This is Part Three of a four-part series on using improvisational behaviors to drive performance.
When I was improvising professionally in my early days as an actor, there was a funny situation that arose several times. Five or six guys would realize they cracked each other up and decide to do an improv show. The problem was that these guys would invariably look the same, have the same sense of humor, and be old friends from the same neighborhood. They had a lot of fun together.
But was the show as funny for the audience? Not so much. You guessed it: These shows usually ran for one weekend and closed.
Start with diverse talent
You see, in order to have a really good improv show, you need many different types of talent. You need someone who is great with one-liners, someone who can riff on current events, someone who can sing, a character-actor, a dancer, and definitely a piano player! Now that’s the foundation for a really funny, interesting show that will bring audiences back.
(And to my gentlemen readers, I apologize if this example feels extreme. But it happened so many times it became a joke. And I never saw an all-female group until I moved to Ohio years later.)
“A team is a small number of people with complementary skills who are committed to a common purpose, performance goals, and approach for which they hold themselves mutually accountable.” – Jon R. Katzenbach and Douglas K. Smith
Add team equity
Diverse talent isn’t the only ingredient. As we all know, the people in a troupe or team need to be invested—that’s where team equity comes in.
Team equity is about having all the right people in the right places, doing the right things. It’s not about everybody having equal time, equal say in the matter or equal skills. Members of high-performing teams complement each other. And when that happens, discretionary effort and engagement begin.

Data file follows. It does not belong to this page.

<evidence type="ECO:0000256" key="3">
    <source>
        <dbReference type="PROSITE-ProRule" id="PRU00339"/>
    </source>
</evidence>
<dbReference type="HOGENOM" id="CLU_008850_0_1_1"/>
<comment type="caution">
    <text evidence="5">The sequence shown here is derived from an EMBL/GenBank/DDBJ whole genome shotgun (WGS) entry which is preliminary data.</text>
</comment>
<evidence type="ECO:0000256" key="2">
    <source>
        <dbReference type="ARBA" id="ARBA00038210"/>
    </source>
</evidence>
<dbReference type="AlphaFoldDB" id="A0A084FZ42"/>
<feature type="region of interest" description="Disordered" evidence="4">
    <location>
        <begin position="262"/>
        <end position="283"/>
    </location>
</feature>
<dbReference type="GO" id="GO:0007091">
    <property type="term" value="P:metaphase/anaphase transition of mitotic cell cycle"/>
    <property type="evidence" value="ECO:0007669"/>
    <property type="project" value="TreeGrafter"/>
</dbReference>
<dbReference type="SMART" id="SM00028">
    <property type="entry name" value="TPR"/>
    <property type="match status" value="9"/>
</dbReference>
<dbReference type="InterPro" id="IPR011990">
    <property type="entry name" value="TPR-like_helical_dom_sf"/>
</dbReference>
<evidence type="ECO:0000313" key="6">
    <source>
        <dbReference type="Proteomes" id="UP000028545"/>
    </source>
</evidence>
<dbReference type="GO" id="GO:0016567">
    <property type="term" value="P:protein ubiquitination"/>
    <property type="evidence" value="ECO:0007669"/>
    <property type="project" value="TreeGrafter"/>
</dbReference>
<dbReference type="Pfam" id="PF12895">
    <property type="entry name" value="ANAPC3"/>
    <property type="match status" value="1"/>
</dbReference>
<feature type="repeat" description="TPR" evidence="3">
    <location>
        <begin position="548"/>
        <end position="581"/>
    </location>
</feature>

So how can leaders achieve that balance? Ask and listen. Understand your people. What are their skills? What do they love to do? What drives them and what matters to them?
Case in point
A large financial client used regional proximity to decide who went on client pitches. If a big client pitch for mortgages came up in the Mid Atlantic, John was sent because he lived in the area and it was good experience for him.
Unfortunately, John hated pitching. He tried his best, but desperately needed support. Although it seemed “fair,” the client got a terrible presentation from a novice and the company lost the pitch.
By honestly assessing talent and integrating team equity, the client began to change its culture for better outcomes. Specific strengths were identified and everyone, nationwide, understood who to turn to for expertise. That meant the right people supported the local teams for specific pitches.
This approach enabled experts to train novices, clients to see that the company contained the skills needed, and teams to leverage their strengths. It all came about because a leader decided to start asking people, “What’s your strength? What do you think is the best talent you bring to the team?”
Leveraging strengths is not an excuse to avoid development. Everyone can improve their weaknesses and work outside their comfort zone. That’s what growing and stretching is all about. And when they also get to use their strengths for the team, everyone puts on a better show.